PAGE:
The lawsuit, filed in U.S. District Court in Washington, alleges the Treasury Department and the Federal Housing Finance Agency (FHFA), which oversees the government-owned mortgage companies, violated a 2008 law that placed Fannie and Freddie into conservatorship to prevent bankruptcy.
Congress originally authorized Treasury to collect 10 percent dividend payments from Fannie and Freddie every quarter as a condition of the government’s $188 billion bailout of them. Treasury amended the terms of the agreement last year to make Fannie and Freddie give the government most of their profits, a move known as the “sweep amendment.”
The lawsuit alleges that the dividend sweep was tantamount to a purchase of new securities, which Treasury did not have the authority to make. It also says the FHFA has failed to conserve the assets of Fannie and Freddie by allowing Treasury to take most of their profits. Perry Capital is not seeking damages but is asking the court to strike down the Treasury amendment, a decision that would benefit its investors.
“This lawsuit seeks to uphold the rule of law,” Theodore Olson, a partner at Gibson, Dunn & Crutcher, which is representing Perry Capital, said in a statement. “If the government wanted to assume the powers of receivership, it could have chosen that course. Instead it chose conservatorship, and with the ‘sweep amendment,’ it overreached.”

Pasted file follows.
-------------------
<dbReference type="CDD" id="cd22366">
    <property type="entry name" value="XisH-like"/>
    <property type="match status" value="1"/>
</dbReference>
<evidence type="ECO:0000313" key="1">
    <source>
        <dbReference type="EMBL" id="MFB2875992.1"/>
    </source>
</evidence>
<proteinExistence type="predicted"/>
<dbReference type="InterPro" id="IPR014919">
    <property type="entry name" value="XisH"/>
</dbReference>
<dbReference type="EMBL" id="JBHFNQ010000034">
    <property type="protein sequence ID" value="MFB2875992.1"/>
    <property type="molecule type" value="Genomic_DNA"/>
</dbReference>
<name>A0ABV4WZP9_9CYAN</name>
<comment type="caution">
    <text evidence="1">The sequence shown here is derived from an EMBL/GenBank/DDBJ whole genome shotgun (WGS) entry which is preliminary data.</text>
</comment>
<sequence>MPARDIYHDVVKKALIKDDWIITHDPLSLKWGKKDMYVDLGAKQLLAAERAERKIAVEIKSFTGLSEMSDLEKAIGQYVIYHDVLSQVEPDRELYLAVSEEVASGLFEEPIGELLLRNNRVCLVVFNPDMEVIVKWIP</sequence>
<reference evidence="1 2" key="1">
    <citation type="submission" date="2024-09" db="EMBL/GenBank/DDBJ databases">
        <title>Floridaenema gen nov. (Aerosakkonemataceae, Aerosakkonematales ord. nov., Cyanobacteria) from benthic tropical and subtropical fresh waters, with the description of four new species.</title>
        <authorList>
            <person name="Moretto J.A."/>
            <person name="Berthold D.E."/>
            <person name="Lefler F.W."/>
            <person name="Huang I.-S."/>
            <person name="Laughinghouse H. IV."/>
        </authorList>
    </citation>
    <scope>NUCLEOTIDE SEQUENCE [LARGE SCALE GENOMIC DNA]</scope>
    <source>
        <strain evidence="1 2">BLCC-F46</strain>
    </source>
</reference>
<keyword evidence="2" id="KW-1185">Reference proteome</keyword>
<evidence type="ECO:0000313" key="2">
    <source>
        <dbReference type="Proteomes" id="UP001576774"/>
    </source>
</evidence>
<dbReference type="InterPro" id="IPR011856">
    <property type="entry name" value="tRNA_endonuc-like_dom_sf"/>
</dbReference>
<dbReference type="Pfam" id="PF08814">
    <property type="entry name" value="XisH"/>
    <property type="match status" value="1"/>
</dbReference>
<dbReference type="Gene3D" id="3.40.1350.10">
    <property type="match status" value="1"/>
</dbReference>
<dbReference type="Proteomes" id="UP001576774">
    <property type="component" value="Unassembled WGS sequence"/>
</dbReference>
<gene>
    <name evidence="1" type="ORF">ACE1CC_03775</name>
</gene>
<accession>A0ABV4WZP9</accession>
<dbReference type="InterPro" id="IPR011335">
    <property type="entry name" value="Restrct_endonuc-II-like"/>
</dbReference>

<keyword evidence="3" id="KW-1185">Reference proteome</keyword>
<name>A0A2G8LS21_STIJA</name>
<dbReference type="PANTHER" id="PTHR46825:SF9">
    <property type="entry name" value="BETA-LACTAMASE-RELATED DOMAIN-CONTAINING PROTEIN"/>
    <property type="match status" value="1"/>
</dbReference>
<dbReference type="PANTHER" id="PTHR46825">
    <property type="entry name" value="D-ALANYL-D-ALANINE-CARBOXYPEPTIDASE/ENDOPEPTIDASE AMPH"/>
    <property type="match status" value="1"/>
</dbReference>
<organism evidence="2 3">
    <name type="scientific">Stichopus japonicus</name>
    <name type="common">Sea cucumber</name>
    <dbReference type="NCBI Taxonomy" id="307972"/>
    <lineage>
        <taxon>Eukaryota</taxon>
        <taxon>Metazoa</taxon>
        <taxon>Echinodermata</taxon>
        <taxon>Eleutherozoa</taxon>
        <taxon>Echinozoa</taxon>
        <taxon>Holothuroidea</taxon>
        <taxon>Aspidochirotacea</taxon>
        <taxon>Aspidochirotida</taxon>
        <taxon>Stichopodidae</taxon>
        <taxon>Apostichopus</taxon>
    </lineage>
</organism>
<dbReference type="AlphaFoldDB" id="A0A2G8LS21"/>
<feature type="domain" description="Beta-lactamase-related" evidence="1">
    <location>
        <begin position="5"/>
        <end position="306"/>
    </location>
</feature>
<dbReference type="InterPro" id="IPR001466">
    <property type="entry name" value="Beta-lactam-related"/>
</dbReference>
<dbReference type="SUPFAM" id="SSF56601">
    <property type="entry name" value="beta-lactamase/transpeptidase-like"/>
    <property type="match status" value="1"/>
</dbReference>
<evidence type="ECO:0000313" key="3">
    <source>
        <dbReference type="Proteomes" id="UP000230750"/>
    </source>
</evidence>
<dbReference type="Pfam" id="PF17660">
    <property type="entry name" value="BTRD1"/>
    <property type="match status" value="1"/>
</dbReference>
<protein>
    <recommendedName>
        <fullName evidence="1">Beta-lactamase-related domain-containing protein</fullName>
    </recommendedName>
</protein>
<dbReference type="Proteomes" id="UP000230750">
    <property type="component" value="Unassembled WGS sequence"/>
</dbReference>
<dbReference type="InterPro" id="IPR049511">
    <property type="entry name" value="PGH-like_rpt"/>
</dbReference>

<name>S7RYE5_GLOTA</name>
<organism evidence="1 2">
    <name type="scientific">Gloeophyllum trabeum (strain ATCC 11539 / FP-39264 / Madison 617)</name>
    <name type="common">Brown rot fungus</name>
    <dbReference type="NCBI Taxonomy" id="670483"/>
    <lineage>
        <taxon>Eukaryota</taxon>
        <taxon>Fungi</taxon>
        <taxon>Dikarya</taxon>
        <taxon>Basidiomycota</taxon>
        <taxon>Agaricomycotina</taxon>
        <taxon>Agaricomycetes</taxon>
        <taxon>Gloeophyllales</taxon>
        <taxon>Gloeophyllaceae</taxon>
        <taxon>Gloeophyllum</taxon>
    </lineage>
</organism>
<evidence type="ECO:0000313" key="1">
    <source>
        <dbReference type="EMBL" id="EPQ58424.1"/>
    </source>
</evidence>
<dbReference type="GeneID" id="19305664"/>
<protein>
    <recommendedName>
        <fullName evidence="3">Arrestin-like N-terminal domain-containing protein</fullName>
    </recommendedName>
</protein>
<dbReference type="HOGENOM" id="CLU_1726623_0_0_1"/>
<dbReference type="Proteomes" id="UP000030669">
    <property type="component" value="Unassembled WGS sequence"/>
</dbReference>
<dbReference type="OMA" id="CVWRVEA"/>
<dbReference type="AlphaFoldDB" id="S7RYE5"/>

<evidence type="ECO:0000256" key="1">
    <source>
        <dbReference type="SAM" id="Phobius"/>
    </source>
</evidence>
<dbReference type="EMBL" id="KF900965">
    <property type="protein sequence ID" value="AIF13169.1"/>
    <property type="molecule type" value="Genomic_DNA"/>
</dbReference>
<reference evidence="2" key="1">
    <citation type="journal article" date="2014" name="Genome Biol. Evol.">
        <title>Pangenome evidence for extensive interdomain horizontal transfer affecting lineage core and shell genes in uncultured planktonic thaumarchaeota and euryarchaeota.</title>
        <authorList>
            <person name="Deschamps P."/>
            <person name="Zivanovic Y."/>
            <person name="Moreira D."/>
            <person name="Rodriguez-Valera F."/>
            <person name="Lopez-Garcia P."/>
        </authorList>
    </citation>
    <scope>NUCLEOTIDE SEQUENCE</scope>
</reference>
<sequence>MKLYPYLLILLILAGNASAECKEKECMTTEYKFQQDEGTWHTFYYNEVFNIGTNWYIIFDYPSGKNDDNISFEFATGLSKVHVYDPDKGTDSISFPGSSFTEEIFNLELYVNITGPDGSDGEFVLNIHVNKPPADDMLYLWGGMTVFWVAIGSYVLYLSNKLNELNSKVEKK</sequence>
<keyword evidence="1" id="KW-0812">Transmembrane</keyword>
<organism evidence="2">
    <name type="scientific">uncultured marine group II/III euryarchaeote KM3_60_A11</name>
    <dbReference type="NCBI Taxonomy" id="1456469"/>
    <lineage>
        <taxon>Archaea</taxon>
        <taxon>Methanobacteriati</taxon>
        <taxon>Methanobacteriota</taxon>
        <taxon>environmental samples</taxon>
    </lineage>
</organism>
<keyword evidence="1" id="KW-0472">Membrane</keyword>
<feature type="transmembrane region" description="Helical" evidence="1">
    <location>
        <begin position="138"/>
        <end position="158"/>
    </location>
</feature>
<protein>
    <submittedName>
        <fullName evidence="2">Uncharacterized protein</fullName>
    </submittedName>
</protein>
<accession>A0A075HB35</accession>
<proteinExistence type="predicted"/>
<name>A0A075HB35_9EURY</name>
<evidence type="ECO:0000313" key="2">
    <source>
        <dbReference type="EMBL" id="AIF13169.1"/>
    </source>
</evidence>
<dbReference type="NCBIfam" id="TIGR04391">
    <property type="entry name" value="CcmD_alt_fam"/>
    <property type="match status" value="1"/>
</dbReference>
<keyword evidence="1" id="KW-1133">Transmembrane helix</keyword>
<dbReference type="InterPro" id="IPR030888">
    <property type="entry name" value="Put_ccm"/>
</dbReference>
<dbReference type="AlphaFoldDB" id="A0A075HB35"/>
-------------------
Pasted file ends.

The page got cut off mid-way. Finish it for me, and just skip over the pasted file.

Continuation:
Perry Capital alleges that the new arrangement has caused irreparable harm to all private investors, who are being shortchanged as Fannie and Freddie have returned to profitability. The hedge fund says the government “maneuvered to ensure that Treasury would be the sole beneficiary of the companies’ improved financial position,” according to the lawsuit.
Treasury and the FHFA declined to comment on the lawsuit.
Treasury has received $132 billion in dividend payments on the government’s nearly 80 percent stake in Fannie and Freddie. Shareholders say Treasury’s new terms prevent the companies from building capital that would help them redeem any of the shares the government has taken.
Perry Capital, which would not disclose its exact stake in Fannie and Freddie, began investing in the mortgage companies in 2010. It said it believed the beleaguered companies were positioned to return to profitability. In the aftermath of the financial crisis, Fannie, Freddie and other government-backed agencies have insured nearly 90 percent of new mortgages.
Investors, including Perry Capital and Paulson & Co., have urged Congress to quash plans to close Fannie and Freddie, which they say should be allowed to go private. But the overwhelming momentum in Washington is behind abolishing the troubled mortgage insurers.
A few weeks ago, Sens. Bob Corker (R-Tenn.) and Mark R. Warner (D-Va.) introduced legislation to replace the mortgage giants with a new government agency that would shift more of the risks of lending to the private sector. The lawmakers want to make the government the last line of defense in the event of another housing crash.